Rotem Dror


Zero-Shot On-the-Fly Event Schema Induction
Rotem Dror | Haoyu Wang | Dan Roth
Findings of the Association for Computational Linguistics: EACL 2023

What are the events involved in a pandemic outbreak? What steps should be taken when planning a wedding? The answers to these questions can be found by collecting many documents on the complex event of interest, extracting relevant information, and analyzing it. We present a new approach in which large language models are utilized to generate source documents that allow predicting, given a high-level event definition, the specific events, arguments, and relations between them to construct a schema that describes the complex event in its entirety.Using our model, complete schemas on any topic can be generated on-the-fly without any manual data collection, i.e., in a zero-shot manner. Moreover, we develop efficient methods to extract pertinent information from texts and demonstrate in a series of experiments that these schemas are considered to be more complete than human-curated ones in the majority of examined scenarios. Finally, we show that this framework is comparable in performance with previous supervised schema induction methods that rely on collecting real texts and even reaching the best score in the prediction task.


Re-Examining System-Level Correlations of Automatic Summarization Evaluation Metrics
Daniel Deutsch | Rotem Dror | Dan Roth
Proceedings of the 2022 Conference of the North American Chapter of the Association for Computational Linguistics: Human Language Technologies

How reliably an automatic summarization evaluation metric replicates human judgments of summary quality is quantified by system-level correlations. We identify two ways in which the definition of the system-level correlation is inconsistent with how metrics are used to evaluate systems in practice and propose changes to rectify this disconnect. First, we calculate the system score for an automatic metric using the full test set instead of the subset of summaries judged by humans, which is currently standard practice. We demonstrate how this small change leads to more precise estimates of system-level correlations. Second, we propose to calculate correlations only on pairs of systems that are separated by small differences in automatic scores which are commonly observed in practice. This allows us to demonstrate that our best estimate of the correlation of ROUGE to human judgments is near 0 in realistic scenarios. The results from the analyses point to the need to collect more high-quality human judgments and to improve automatic metrics when differences in system scores are small.

RESIN-11: Schema-guided Event Prediction for 11 Newsworthy Scenarios
Xinya Du | Zixuan Zhang | Sha Li | Pengfei Yu | Hongwei Wang | Tuan Lai | Xudong Lin | Ziqi Wang | Iris Liu | Ben Zhou | Haoyang Wen | Manling Li | Darryl Hannan | Jie Lei | Hyounghun Kim | Rotem Dror | Haoyu Wang | Michael Regan | Qi Zeng | Qing Lyu | Charles Yu | Carl Edwards | Xiaomeng Jin | Yizhu Jiao | Ghazaleh Kazeminejad | Zhenhailong Wang | Chris Callison-Burch | Mohit Bansal | Carl Vondrick | Jiawei Han | Dan Roth | Shih-Fu Chang | Martha Palmer | Heng Ji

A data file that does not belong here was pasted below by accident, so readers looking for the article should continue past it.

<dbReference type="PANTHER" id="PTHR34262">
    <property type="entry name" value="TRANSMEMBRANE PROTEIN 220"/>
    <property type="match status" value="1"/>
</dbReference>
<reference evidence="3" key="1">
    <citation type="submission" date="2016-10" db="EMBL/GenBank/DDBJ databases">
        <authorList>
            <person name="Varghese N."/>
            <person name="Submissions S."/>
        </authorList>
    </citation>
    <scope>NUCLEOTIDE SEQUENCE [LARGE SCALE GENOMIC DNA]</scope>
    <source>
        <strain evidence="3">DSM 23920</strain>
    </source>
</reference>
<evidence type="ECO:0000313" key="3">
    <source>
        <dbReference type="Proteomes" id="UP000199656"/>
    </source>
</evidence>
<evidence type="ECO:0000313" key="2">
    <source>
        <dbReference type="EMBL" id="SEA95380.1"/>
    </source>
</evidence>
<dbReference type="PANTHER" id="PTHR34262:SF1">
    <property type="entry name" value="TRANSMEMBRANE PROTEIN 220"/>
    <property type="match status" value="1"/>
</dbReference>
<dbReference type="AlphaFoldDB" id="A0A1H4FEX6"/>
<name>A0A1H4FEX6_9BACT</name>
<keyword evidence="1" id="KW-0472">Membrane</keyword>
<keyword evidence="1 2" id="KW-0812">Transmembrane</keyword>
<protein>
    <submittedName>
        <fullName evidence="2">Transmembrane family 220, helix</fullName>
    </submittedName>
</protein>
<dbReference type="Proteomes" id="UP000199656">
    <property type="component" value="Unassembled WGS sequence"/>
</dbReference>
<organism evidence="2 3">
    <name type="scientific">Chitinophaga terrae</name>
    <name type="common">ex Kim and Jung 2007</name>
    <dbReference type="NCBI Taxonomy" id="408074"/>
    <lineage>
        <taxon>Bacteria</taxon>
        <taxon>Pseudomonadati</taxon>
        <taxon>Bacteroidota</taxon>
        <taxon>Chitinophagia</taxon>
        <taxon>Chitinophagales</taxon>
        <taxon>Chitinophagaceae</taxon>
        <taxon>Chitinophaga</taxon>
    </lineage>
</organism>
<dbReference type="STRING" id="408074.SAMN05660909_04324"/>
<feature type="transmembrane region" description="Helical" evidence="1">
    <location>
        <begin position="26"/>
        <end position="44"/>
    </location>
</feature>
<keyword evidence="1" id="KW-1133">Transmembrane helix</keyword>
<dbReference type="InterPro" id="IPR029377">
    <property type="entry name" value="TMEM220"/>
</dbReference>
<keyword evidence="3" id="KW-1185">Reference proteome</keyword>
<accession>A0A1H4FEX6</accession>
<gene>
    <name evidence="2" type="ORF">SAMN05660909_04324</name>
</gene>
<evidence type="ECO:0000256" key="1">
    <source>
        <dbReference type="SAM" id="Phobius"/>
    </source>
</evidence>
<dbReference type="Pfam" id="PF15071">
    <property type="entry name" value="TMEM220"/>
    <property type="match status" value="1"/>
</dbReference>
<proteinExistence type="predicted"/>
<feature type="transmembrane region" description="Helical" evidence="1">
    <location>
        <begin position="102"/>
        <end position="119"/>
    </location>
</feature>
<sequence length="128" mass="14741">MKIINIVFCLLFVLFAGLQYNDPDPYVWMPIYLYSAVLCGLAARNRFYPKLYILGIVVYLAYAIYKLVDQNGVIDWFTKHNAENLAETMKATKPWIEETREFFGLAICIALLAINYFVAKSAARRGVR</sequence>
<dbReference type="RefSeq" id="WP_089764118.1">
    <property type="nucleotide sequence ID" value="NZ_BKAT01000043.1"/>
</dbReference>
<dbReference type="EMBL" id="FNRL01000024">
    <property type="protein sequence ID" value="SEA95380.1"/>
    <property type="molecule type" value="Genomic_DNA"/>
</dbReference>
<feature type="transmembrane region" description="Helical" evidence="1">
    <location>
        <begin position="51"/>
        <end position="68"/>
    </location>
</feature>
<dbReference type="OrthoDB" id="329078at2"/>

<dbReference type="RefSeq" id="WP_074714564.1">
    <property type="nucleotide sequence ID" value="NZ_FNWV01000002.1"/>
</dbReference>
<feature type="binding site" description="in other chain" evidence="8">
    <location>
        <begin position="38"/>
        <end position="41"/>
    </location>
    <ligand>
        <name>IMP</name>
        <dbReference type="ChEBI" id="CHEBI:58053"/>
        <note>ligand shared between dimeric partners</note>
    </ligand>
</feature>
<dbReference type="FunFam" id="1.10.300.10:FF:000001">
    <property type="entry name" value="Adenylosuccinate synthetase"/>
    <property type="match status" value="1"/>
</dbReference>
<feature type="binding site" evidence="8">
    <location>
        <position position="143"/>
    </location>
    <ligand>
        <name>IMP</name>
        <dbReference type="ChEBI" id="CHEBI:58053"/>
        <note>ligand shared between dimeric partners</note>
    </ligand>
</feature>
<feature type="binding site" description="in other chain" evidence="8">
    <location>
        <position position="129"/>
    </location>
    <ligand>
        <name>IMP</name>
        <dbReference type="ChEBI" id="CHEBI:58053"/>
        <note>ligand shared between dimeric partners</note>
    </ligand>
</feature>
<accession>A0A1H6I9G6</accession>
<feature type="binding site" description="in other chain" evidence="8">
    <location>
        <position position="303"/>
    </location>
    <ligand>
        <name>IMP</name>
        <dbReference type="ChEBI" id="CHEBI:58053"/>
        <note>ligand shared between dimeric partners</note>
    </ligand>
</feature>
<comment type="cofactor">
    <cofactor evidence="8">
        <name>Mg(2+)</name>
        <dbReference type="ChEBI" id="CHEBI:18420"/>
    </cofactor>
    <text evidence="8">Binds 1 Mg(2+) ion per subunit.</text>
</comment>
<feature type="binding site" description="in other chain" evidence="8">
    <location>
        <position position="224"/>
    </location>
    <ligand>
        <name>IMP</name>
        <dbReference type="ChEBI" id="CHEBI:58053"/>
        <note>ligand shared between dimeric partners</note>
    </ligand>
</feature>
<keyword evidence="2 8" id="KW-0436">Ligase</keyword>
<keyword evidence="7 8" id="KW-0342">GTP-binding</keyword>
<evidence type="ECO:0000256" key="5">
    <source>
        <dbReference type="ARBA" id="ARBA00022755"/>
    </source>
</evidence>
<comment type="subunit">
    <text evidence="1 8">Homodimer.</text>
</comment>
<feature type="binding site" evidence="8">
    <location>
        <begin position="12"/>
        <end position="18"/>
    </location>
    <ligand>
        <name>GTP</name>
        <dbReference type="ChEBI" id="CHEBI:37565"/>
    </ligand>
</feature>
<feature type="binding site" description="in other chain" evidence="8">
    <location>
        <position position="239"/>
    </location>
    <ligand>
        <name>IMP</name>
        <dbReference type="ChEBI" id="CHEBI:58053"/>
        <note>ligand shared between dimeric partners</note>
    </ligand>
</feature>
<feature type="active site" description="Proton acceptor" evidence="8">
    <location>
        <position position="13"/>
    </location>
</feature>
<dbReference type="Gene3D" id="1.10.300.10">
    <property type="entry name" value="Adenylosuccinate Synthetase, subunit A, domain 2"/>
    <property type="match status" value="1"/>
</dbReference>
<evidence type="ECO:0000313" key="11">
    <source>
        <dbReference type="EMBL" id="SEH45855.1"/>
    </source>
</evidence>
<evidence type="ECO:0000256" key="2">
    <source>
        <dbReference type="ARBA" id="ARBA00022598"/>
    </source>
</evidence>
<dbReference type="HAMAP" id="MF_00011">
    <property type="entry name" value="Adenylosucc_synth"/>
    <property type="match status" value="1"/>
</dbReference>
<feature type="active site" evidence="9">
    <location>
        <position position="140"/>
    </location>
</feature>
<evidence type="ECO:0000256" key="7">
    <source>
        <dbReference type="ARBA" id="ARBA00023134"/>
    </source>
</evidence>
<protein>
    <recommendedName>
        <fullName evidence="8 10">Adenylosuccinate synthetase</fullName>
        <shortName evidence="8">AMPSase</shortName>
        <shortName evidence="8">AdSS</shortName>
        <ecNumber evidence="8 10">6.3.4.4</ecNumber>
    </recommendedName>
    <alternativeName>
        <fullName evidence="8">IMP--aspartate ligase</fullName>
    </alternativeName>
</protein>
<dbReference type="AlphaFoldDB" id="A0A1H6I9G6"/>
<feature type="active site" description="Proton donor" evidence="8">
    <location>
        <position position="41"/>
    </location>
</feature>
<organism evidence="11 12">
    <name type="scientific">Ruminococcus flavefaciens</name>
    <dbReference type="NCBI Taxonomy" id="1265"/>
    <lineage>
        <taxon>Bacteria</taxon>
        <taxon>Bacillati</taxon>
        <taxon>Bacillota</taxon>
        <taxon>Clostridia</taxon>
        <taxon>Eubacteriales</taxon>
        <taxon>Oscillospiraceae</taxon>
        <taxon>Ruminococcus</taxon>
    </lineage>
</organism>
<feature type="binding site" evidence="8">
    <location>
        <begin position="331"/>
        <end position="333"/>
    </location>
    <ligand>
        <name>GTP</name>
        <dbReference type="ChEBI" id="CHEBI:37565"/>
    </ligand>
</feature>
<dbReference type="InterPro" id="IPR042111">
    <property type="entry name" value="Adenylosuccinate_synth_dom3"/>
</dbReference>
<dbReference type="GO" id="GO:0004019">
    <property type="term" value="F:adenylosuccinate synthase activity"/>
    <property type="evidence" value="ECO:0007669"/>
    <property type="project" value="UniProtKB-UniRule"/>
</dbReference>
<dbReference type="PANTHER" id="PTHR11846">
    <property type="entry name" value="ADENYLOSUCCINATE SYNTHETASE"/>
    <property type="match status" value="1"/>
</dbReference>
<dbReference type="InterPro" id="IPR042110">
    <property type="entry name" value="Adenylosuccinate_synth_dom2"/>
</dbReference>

Proceedings of the 2022 Conference of the North American Chapter of the Association for Computational Linguistics: Human Language Technologies: System Demonstrations

We introduce RESIN-11, a new schema-guided event extraction&prediction framework that can be applied to a large variety of newsworthy scenarios. The framework consists of two parts: (1) an open-domain end-to-end multimedia multilingual information extraction system with weak-supervision and zero-shot learningbased techniques. (2) schema matching and schema-guided event prediction based on our curated schema library. We build a demo website based on our dockerized system and schema library publicly available for installation ( We also include a video demonstrating the system.

On the Limitations of Reference-Free Evaluations of Generated Text
Daniel Deutsch | Rotem Dror | Dan Roth
Proceedings of the 2022 Conference on Empirical Methods in Natural Language Processing

There is significant interest in developing evaluation metrics which accurately estimate the quality of generated text without the aid of a human-written reference text, which can be time consuming and expensive to collect or entirely unavailable in online applications. However, in this work, we demonstrate that these reference-free metrics are inherently biased and limited in their ability to evaluate generated text, and we argue that they should not be used to measure progress on tasks like machine translation or summarization. We show how reference-free metrics are equivalent to using one generation model to evaluate another, which has several limitations: (1) the metrics can be optimized at test time to find the approximate best-possible output, (2) they are inherently biased toward models which are more similar to their own, and (3) they can be biased against higher-quality outputs, including those written by humans. Therefore, we recommend that reference-free metrics should be used as diagnostic tools for analyzing and understanding model behavior instead of measures of how well models perform a task, in which the goal is to achieve as high of a score as possible.


A Statistical Analysis of Summarization Evaluation Metrics Using Resampling Methods